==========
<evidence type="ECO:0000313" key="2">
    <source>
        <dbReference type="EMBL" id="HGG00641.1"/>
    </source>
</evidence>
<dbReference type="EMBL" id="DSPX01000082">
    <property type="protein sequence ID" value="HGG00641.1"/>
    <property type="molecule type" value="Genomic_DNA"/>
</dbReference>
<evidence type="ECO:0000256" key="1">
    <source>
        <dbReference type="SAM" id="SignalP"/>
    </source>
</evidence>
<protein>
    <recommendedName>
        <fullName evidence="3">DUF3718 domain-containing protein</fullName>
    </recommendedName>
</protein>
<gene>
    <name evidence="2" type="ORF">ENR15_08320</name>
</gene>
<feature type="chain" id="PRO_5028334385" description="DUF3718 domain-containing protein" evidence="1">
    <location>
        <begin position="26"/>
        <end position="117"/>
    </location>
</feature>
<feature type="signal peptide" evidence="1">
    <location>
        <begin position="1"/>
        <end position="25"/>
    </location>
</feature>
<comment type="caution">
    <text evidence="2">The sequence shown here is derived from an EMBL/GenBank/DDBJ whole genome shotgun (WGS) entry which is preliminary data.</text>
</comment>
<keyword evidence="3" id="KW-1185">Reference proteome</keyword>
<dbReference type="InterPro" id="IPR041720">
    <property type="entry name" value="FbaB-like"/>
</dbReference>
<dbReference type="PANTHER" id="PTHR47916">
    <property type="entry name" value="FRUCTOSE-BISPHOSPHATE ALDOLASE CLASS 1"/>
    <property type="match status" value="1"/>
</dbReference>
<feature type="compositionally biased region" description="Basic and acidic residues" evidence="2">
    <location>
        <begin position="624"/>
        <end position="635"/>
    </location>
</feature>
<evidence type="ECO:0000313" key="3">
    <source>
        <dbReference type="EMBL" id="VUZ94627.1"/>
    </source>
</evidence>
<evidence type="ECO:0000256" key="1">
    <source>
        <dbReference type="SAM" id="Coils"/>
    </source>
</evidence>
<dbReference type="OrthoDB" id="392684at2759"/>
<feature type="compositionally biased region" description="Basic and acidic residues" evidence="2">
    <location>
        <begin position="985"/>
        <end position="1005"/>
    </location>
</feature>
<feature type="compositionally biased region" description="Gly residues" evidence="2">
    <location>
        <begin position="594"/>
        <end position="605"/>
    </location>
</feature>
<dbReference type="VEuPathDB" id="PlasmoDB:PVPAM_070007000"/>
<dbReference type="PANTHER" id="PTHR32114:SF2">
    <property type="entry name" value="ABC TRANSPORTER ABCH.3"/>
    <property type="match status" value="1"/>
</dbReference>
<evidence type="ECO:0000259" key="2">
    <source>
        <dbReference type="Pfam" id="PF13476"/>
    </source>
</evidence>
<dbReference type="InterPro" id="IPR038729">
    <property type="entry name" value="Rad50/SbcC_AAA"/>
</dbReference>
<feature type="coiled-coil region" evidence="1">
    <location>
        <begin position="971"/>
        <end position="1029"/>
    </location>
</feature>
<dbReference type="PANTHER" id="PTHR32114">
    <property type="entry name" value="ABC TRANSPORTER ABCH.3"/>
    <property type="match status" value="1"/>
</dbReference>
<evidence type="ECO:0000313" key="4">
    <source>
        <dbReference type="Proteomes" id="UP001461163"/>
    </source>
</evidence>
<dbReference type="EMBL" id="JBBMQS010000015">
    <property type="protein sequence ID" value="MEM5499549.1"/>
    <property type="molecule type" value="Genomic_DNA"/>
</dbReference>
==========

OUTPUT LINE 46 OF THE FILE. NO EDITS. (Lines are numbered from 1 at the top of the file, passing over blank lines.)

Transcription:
<feature type="compositionally biased region" description="Basic and acidic residues" evidence="2">